Cloth Diapering

Cloth diapering has never been easier!

Bumkins’ Covers are Great With Prefolds!

Posted in Bumkins, Cloth Diapering, Green Scene, Product Highlights on December 9th, 2009 by Courtney – Comments Off

Check out this great video with step-by-step instructions on using a prefold diaper. The Bumkins Pink Paisley Diaper Cover is the perfect way to add a fun print and finish off the job!

Buy your own, online today, at Natural Pure Essentials!

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Bumkins Cloth Diaper Sample Pack

Posted in Bumkins, Cloth Diapering on August 4th, 2009 by johanna – Comments Off

Trying to decide on what cloth diapers to buy? Unsure if you want to use cloth diapers? Totally confused by all the information about cloth diapering? Want to try the different cloth diapering systems before making the final purchase?

DiaperSamplerBumkins is now offering a cloth diaper sample pack. The pack contains a sample all-in-one cloth diaper, a Bumkins waterproof diaper cover, a cotton contour diaper, a microfiber insert, and a sample pack of Bumkins diaper liners. The assortment of diapers allows you to try two diapering systems. The one piece system (the all-in-one diaper) is similar in looks and ease of use to the disposable diaper and the two piece system (waterproof cover and contour diaper) offers a more economical diapering solution that will last through multiple children. The microfiber insert can be used with both systems to add increased absorbency for naps and overnight use. The Bumkins diaper liners make for easy diaper clean-ups.

Go to our website to purchase at a special introductory price that includes free shipping!

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Cloth Diaper Myth Number Three

Posted in Bumkins, Cloth Diapering on July 30th, 2009 by johanna – Comments Off

Leaks and accidents are more common and they don’t keep your baby dry.

Cloth diapers use natural absorbency from fabric. They do keep baby dry, but cloth diapers require more frequent changes than disposables. Leaks are not more common, as modern cloth diaper designs feature elastic gussets that properly protect against leakage. It is true that disposable diapers can absorb more urine than cloth diapers because they contain a chemical component inside the layers of paper pulp that enhances absorption. This chemical powder, sodium polyacrylate, converts into a gel once it is in contact with urine. Disposables get heavier from the gelatinous chemical and urine combination when full, rather than overflow. They may not show signs of leakage, leaving parents unaware that their child is staying in a urine-filled, chemical laden diaper for longer than is healthy or hygienic. Cloth diapers absorb the normal amount of urine a baby outputs at one time or possibly two. Additional absorbency can be gained with the use of Bumkins inserts, ideal for heavy wetters or longer periods of time, which can further prevent leakage issues. All diapers should be changed as soon as they are wet or soiled in order to ensure baby’s optimum health, so the extra chemically derived absorbency of disposable diapers should not be deemed a healthy or beneficial advantage.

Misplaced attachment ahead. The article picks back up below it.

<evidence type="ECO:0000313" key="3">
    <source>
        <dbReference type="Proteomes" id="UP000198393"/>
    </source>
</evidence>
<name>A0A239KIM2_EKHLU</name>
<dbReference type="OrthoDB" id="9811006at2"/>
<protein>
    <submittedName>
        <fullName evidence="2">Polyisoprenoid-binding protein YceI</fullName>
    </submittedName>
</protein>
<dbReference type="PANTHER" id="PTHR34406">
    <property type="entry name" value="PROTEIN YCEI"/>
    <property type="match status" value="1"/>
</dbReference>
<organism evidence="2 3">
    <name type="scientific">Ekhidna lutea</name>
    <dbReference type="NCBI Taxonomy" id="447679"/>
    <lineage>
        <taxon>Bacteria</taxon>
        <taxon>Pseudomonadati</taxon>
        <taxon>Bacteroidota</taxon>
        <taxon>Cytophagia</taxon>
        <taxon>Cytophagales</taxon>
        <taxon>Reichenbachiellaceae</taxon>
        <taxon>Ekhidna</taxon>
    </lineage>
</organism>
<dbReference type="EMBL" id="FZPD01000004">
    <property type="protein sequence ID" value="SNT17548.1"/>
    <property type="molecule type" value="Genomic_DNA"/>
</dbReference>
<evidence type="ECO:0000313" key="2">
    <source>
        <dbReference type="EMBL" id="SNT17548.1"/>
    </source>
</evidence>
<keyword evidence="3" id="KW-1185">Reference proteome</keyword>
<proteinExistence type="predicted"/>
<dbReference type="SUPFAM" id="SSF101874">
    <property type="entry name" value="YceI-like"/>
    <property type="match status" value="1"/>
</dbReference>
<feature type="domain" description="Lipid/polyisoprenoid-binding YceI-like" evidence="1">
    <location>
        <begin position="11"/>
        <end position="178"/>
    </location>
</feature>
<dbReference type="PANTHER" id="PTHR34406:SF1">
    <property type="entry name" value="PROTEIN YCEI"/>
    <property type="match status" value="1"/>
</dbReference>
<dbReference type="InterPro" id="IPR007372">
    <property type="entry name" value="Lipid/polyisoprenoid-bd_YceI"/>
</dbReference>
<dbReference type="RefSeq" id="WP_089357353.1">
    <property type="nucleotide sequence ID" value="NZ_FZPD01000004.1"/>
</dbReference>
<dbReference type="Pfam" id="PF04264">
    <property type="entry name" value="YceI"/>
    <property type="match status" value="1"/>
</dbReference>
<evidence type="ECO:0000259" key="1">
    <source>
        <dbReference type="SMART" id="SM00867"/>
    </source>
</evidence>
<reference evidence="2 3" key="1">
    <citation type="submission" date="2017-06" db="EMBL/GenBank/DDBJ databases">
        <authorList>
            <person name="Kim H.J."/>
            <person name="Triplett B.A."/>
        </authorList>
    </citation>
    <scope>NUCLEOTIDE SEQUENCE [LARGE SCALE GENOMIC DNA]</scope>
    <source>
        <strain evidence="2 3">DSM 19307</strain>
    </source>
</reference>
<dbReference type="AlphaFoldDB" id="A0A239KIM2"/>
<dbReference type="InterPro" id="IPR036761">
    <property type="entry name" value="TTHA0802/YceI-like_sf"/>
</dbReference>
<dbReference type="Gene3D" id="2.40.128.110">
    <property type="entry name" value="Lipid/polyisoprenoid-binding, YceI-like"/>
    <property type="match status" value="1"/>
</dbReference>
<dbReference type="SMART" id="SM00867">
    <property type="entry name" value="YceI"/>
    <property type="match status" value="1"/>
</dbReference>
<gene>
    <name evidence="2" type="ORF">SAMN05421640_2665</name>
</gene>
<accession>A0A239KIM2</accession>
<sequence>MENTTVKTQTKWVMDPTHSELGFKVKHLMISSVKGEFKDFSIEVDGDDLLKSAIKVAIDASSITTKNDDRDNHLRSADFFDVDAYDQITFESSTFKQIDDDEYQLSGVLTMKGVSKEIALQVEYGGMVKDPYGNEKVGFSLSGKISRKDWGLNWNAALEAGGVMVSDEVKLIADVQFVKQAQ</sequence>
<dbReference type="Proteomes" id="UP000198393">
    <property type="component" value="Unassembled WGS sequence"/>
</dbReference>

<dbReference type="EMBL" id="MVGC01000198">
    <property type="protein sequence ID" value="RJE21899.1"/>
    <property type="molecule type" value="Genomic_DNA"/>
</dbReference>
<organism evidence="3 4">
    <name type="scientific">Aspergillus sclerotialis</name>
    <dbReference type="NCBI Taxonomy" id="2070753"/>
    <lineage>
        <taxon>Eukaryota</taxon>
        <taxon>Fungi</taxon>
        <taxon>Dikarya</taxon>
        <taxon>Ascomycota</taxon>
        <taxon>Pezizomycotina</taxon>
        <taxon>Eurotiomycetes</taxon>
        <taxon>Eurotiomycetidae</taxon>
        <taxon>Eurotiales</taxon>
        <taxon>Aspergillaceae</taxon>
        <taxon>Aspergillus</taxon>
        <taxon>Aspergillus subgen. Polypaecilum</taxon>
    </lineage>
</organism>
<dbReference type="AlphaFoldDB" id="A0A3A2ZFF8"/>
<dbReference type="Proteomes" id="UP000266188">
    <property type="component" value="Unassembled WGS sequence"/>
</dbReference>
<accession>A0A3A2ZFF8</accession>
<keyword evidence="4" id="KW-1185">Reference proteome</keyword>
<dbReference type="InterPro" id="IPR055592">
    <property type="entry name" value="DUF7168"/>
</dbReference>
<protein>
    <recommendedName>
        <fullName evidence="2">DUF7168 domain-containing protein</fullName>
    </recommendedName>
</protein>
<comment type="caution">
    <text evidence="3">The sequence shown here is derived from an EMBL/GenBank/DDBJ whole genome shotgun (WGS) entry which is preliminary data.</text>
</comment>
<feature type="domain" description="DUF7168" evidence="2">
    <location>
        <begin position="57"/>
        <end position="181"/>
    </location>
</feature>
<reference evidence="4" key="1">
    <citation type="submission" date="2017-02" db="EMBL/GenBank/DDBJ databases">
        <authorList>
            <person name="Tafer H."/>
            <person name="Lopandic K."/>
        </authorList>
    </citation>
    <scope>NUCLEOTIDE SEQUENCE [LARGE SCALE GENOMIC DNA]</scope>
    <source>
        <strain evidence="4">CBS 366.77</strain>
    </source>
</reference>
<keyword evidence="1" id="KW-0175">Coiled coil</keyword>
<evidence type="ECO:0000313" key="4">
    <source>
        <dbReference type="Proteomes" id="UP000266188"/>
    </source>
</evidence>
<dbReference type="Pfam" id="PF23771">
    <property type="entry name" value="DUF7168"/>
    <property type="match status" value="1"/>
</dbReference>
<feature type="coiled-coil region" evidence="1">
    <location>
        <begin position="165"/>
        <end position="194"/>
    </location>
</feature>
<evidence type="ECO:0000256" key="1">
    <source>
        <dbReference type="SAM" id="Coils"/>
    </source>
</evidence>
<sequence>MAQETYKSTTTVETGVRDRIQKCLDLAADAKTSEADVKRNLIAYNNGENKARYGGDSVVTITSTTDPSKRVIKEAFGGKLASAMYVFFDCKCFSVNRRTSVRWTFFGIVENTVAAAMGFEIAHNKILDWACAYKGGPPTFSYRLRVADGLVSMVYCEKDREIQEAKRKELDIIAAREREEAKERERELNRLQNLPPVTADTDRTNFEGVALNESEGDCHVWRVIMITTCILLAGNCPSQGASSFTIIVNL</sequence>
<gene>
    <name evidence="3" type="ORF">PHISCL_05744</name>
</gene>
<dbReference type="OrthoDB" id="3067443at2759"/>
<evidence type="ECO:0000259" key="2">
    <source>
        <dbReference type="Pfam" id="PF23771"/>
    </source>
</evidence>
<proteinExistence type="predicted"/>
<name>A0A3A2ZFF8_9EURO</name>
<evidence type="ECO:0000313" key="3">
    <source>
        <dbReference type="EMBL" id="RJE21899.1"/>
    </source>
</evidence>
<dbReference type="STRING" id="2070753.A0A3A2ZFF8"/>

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Cloth Diaper Myth Number Two

Posted in Bumkins, Cloth Diapering on July 27th, 2009 by johanna – Comments Off

Cloth diapering is more expensive (after factoring the cost of detergent, water and electricity)

“Cloth diapers are less expensive than disposables, especially if you do the laundering yourself.”
Cloth diapering is not more expensive than using disposables; in fact it cost less over the full 2 to 3 year period of diapering. This fact rings especially true when you factor in their reusability for multiple children within a family. The start-up cost of purchasing cloth diapers is expensive, but once this initial hurdle is overcome their use over an extended time period is a very frugal move and parents will find that the added cost associated with laundering, such as increased detergent, water and electricity use is nominal. But if the initial cost of cloth diapering proves to be challenging for parents, we recommend incrementally adding a few cloth diapers to your disposable diapering routine until you have accumulated enough to go fully cloth. Even using a few cloth diapers is beneficial to your baby, the environment and your wallet.  Also, when calculating the cost of disposable diapers most people often forget added cost factors such as gasoline and trash bags.

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Cloth Diaper Myth Number One

Posted in Bumkins, Cloth Diapering on July 23rd, 2009 by johanna – Comments Off

Diaper rash is more troublesome with cloth diapers.

Diaper rash is actually less likely to occur with cloth diaper use than with disposables. Due to their natural absorbency, cloth diapers need to be changed more frequently and therefore prevent prolonged exposure to urine, one of the main causes of diaper rash. The natural absorption provided by cloth also allows baby to sense when they are wet, a scenario that helps to accelerate potty training.

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